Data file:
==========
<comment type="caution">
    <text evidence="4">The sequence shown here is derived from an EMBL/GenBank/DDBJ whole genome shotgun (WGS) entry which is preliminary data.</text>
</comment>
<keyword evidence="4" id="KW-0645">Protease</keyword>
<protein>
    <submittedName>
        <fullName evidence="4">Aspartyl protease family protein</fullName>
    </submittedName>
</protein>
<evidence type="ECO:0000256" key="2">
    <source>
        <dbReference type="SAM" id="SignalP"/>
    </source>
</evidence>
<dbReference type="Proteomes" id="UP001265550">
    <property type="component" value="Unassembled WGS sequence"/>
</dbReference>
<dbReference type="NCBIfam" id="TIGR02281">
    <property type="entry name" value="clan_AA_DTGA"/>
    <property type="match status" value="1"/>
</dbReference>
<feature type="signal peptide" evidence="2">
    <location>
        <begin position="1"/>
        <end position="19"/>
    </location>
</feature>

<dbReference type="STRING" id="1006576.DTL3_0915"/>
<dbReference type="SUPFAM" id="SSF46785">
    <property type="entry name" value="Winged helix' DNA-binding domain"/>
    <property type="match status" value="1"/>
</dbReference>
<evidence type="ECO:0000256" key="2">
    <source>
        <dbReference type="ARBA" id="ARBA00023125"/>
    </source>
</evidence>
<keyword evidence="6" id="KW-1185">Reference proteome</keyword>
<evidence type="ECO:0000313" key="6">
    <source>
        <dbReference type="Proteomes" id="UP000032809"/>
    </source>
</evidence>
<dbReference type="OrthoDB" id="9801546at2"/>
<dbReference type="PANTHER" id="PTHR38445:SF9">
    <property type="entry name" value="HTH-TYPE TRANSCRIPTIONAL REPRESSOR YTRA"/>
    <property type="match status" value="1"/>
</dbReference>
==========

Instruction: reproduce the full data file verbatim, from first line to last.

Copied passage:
<comment type="caution">
    <text evidence="4">The sequence shown here is derived from an EMBL/GenBank/DDBJ whole genome shotgun (WGS) entry which is preliminary data.</text>
</comment>
<keyword evidence="4" id="KW-0645">Protease</keyword>
<protein>
    <submittedName>
        <fullName evidence="4">Aspartyl protease family protein</fullName>
    </submittedName>
</protein>
<evidence type="ECO:0000256" key="2">
    <source>
        <dbReference type="SAM" id="SignalP"/>
    </source>
</evidence>
<dbReference type="Proteomes" id="UP001265550">
    <property type="component" value="Unassembled WGS sequence"/>
</dbReference>
<dbReference type="NCBIfam" id="TIGR02281">
    <property type="entry name" value="clan_AA_DTGA"/>
    <property type="match status" value="1"/>
</dbReference>
<feature type="signal peptide" evidence="2">
    <location>
        <begin position="1"/>
        <end position="19"/>
    </location>
</feature>

<dbReference type="STRING" id="1006576.DTL3_0915"/>
<dbReference type="SUPFAM" id="SSF46785">
    <property type="entry name" value="Winged helix' DNA-binding domain"/>
    <property type="match status" value="1"/>
</dbReference>
<evidence type="ECO:0000256" key="2">
    <source>
        <dbReference type="ARBA" id="ARBA00023125"/>
    </source>
</evidence>
<keyword evidence="6" id="KW-1185">Reference proteome</keyword>
<evidence type="ECO:0000313" key="6">
    <source>
        <dbReference type="Proteomes" id="UP000032809"/>
    </source>
</evidence>
<dbReference type="OrthoDB" id="9801546at2"/>
<dbReference type="PANTHER" id="PTHR38445:SF9">
    <property type="entry name" value="HTH-TYPE TRANSCRIPTIONAL REPRESSOR YTRA"/>
    <property type="match status" value="1"/>
</dbReference>